Barcode Inspection FAQ
To help you get started, check out this information on commonly asked questions about barcode inspection/verification.
Barcode Verification vs. Scanning
Using a scanner to read and decode a barcode only indicates that the particular
scanner has read the code. No two scanners scan a code exactly the same,
however, so a different scanner might not be able to read the code. The supply chain can be interrupted.
To ensure that a code is properly produced and will read throughout the supply
chain, its quality must be graded……by a barcode verifier/inspection instrument.
Barcode verifiers are tools that will grade the eight standard parameters of a linear
barcode that indicate its overall grade. These parameters are specified by the
International Standards Organization (ISO) and previously by the American National Standards Institute (ANSI).
Symbol grade specifications are defined to an international standard to be certain of successful reading by scanners at each scan point. ISO has also developed symbol quality criteria for two dimensional (2D) barcode symbols.
What is Barcode Verification?
Like many terms in the Automatic Identification and Data Collection industry, barcode verification is an imprecise term that has three meanings. It can mean barcode quality inspection, data matching, sequence management or a combination of two or all three.
What is Barcode Inspection?
- Determining whether the quality of a barcode image is high enough to conform to a relevant specification
- Bringing standardization to the process of determining acceptable barcode quality
- Providing a numeric grade for ISO from 0.0 to 4.0 and/or an ANSI letter grade from "A" to "F"
Precise barcode inspection is done via ISO/ ANSI standards.
- ISO / ANSI Methodology is for inspecting linear and 2D barcodes
- ISO15426 Barcode Verifier Conformance is the standard for the verifier itself.
When brand owners want to ensure the quality of the barcode on their packages, they should mandate that their print vendors:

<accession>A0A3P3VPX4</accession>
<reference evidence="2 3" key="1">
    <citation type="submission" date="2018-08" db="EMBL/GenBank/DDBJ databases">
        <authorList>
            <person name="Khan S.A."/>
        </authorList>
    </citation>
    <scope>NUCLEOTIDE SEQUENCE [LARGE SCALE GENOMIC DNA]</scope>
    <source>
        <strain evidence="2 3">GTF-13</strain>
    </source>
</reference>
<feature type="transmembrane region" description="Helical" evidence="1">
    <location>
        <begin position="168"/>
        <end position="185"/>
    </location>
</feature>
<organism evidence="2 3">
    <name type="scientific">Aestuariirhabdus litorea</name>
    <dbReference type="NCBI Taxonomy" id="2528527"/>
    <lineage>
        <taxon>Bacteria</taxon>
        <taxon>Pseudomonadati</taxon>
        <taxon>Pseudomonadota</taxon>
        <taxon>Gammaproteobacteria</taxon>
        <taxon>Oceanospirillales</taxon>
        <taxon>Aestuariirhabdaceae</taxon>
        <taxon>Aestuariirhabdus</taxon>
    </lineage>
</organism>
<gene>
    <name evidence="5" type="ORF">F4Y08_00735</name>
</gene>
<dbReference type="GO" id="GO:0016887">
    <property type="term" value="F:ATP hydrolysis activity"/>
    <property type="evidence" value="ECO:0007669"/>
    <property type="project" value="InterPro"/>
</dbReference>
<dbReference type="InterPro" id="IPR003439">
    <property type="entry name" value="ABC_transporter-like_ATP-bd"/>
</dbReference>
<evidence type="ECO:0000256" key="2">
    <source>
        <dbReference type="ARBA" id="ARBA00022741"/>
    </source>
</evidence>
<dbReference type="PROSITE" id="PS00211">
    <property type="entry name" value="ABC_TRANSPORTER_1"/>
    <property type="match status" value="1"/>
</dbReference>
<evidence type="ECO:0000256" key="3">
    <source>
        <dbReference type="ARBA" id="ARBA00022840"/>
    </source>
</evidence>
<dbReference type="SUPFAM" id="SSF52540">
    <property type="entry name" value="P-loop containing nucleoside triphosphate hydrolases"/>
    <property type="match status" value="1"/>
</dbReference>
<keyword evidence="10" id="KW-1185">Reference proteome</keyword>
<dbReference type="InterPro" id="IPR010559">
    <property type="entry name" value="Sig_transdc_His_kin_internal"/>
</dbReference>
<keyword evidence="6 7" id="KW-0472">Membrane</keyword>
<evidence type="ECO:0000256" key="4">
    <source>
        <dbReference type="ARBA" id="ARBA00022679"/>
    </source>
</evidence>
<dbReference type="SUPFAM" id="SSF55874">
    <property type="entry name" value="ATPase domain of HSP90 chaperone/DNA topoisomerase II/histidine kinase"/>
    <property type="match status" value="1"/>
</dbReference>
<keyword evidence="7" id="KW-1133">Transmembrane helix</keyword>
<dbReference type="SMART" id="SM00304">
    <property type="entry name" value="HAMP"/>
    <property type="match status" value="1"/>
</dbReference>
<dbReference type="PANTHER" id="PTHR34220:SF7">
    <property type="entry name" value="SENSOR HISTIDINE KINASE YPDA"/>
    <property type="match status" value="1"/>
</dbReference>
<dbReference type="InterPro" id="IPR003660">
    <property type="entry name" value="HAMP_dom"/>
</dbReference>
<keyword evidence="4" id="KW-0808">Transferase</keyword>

- Use a verifier which conforms to ISO15426
- Calibrate their verifier to a known national standard criteria on a scheduled basis
- Maintain a timed and contemporaneous log of that inspection
Portable and desktop verifiers have been available since the 1980’s although ISO15426 conforming verifiers have only been available since ISO15426 was published in 2000. Technology advancements have made available the inspection of barcodes on high speed inline printing presses (web offset, flexographic, digital etc.) at production speeds. (See the video on the Compliance Pro™ HSV Report.)
What is Barcode Data Matching?
Data Matching involves ensuring that all encoded data in a sequence of barcodes matches the designated encodation.
Typical applications include:
- Ensuring that all barcodes on snack bags in a production roll are identical
- Ensuring that all barcodes on blister cards in a production lot are identical and that the card matches the product
- Ensuring that all of the barcodes on gift or phone cards in a batch match
What is Data Management?
Management of the data related to a product or item...the data contained in a barcode…is a complex process. Items must not be mislabeled, or significant costs or consequences may occur.
Sequence (increment, decrement, programmed) barcode management is increasingly important as the value of the contents becomes higher or the negative effects of a wrong or duplicate number increase.
Common applications are:
- Ensuring that all barcoded lottery tickets are one of a kind and have no duplicates
- Ensuring that cartons of tobacco products have the correct tax number assigned
- Ensuring that all parts of a multi-part form/label combination have the same barcode number